How Embezzlement Occurs

Common examples of poor internal controls.

Sadly, embezzlement is an all too common problem in churches. Often poor internal controls, such as those listed below, are the reason it occurs.

One person counts church offerings

How embezzlement may occur: This person may remove cash, especially if not in an offering envelope.

Preventative action: Have more than one person count each offering. The more people involved, the lower the risk of embezzlement.

No regular turnover or rotation among those counting church offerings

How embezzlement may occur: The same two people count church offerings every week. After a number of years, they agree to remove cash and divide it between them.

Preventative action: A pool of counters should be identified, and each offering should be counted by a randomly selected number of people from this pool.

One person collects the offerings

How embezzlement may occur: An usher collects offerings in the church balcony during each service; while carrying offerings down a stairway to a counting room, he or she pockets all loose bills.

Preventative action: There should be at least two people who collect the offering in the balcony, and they should accompany each other down the stairs to the counting room. Further, these individuals should be rotated.

Offering counts are submitted to the person who deposits the offering

How embezzlement may occur: The counters provide the individual who deposits the offering with a count. This individual disregards the count, withholds several bills unaccompanied by offering envelopes, and then deposits the lower amount.

Preventative action: Different individuals should count and deposit church offerings. A person who neither counts offerings nor deposits them with a bank should be assigned the responsibility of reconciling offering counts with the bank deposit slips.

Offering counts and bank deposit slips are not regularly reconciled

How embezzlement may occur: A church only assigns an employee to reconcile the first offering of each month with a bank deposit slip. The person who deposits offerings is aware of this practice, and embezzles loose cash before depositing offerings from the remaining services of each month.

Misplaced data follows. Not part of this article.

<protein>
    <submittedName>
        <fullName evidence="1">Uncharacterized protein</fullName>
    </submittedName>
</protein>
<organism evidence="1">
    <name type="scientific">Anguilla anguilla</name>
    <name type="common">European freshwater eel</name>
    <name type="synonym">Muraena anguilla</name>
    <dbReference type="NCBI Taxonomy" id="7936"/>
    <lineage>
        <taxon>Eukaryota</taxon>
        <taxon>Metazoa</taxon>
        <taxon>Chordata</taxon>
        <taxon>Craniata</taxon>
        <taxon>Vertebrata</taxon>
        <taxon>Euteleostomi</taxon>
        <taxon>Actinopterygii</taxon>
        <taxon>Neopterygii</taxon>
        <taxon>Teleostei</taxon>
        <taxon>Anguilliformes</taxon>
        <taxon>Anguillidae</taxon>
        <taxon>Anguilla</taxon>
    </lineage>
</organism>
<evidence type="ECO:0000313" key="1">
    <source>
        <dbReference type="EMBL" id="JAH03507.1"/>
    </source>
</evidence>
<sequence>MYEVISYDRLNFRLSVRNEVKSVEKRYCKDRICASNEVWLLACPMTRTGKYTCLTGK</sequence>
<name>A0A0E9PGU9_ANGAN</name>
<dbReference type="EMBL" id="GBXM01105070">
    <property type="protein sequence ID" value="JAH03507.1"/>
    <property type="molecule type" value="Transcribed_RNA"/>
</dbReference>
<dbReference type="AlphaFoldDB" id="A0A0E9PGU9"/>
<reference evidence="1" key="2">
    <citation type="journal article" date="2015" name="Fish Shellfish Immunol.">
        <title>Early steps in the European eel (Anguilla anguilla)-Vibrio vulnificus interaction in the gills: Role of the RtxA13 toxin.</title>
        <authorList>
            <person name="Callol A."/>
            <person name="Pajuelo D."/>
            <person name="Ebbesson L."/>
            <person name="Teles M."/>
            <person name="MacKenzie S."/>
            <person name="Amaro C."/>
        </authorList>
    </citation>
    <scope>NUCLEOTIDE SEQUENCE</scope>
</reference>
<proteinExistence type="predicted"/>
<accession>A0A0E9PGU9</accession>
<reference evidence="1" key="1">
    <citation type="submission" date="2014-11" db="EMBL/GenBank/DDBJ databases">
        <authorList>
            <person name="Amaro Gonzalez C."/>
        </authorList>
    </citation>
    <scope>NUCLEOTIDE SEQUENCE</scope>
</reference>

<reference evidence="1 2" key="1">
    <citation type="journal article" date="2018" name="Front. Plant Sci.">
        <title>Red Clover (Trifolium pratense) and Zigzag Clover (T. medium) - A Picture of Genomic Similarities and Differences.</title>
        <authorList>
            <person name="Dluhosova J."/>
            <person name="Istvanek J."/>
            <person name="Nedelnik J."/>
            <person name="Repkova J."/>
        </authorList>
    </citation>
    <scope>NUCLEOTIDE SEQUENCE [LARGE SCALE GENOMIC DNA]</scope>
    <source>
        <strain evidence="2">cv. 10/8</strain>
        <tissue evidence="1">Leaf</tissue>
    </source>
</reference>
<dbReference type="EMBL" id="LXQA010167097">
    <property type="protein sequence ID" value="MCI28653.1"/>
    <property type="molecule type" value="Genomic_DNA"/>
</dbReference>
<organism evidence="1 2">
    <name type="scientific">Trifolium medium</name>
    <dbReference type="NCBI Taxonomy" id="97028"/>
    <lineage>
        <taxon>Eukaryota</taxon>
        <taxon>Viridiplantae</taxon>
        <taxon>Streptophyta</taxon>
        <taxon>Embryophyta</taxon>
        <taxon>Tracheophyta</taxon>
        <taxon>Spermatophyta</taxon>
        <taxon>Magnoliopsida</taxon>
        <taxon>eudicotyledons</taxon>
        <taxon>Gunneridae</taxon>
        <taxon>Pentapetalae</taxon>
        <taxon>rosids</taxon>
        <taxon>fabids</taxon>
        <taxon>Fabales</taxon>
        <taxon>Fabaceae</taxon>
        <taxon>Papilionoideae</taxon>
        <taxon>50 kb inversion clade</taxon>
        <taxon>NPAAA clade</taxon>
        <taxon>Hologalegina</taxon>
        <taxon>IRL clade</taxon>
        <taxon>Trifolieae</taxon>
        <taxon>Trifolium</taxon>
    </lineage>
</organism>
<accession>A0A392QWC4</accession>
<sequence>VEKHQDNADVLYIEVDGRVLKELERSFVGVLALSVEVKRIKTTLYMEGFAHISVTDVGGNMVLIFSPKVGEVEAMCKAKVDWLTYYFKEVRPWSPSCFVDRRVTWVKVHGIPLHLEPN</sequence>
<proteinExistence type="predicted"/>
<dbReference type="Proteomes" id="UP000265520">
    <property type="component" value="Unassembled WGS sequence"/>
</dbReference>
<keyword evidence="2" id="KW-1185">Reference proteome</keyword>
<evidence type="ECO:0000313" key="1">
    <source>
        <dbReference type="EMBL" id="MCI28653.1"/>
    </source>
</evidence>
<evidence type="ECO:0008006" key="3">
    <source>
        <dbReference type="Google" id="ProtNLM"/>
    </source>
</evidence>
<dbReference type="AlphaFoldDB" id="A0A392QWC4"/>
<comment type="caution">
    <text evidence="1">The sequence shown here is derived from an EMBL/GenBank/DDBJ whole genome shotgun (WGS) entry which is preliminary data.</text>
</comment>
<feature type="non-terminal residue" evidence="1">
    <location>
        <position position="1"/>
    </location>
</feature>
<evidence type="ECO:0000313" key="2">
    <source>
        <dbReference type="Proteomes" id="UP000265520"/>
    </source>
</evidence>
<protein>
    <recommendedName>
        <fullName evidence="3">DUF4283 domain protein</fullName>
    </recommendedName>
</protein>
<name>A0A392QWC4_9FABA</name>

Preventative action: Offering counts and bank deposit slips should be reconciled for every service. Or, reconcile offering counts with monthly bank statements.

Only one signature is needed to write a check

How embezzlement may occur: A church employee is given sole signature authority on the church’s checking account. The employee pays for a number of personal expenses with this checking account.

Preventative action: At least two signatures should be required for all checks.

Members contribute coins and currency (not checks) without using offering envelopes

How embezzlement may occur: This is one of the major causes of embezzlement. People who embezzle church funds often restrict their activities to cash that was not contributed in an offering envelope. Embezzlers assume that it will be more difficult to detect their behavior under these circumstances, since the church cannot provide these donors with a receipt for their contributions (that will reveal discrepancies).

Preventative action: Churches should provide offering envelopes to all members for each week, and also place them in church pews for easy access. Members should periodically be encouraged to use offering envelopes. While they are not required to substantiate charitable contributions, they do reduce the risk of embezzlement. Also, offering counts should note (as a subtotal) loose cash unaccompanied by offering envelopes. This practice will reveal fluctuations that may indicate embezzlement, and will serve as a deterrent.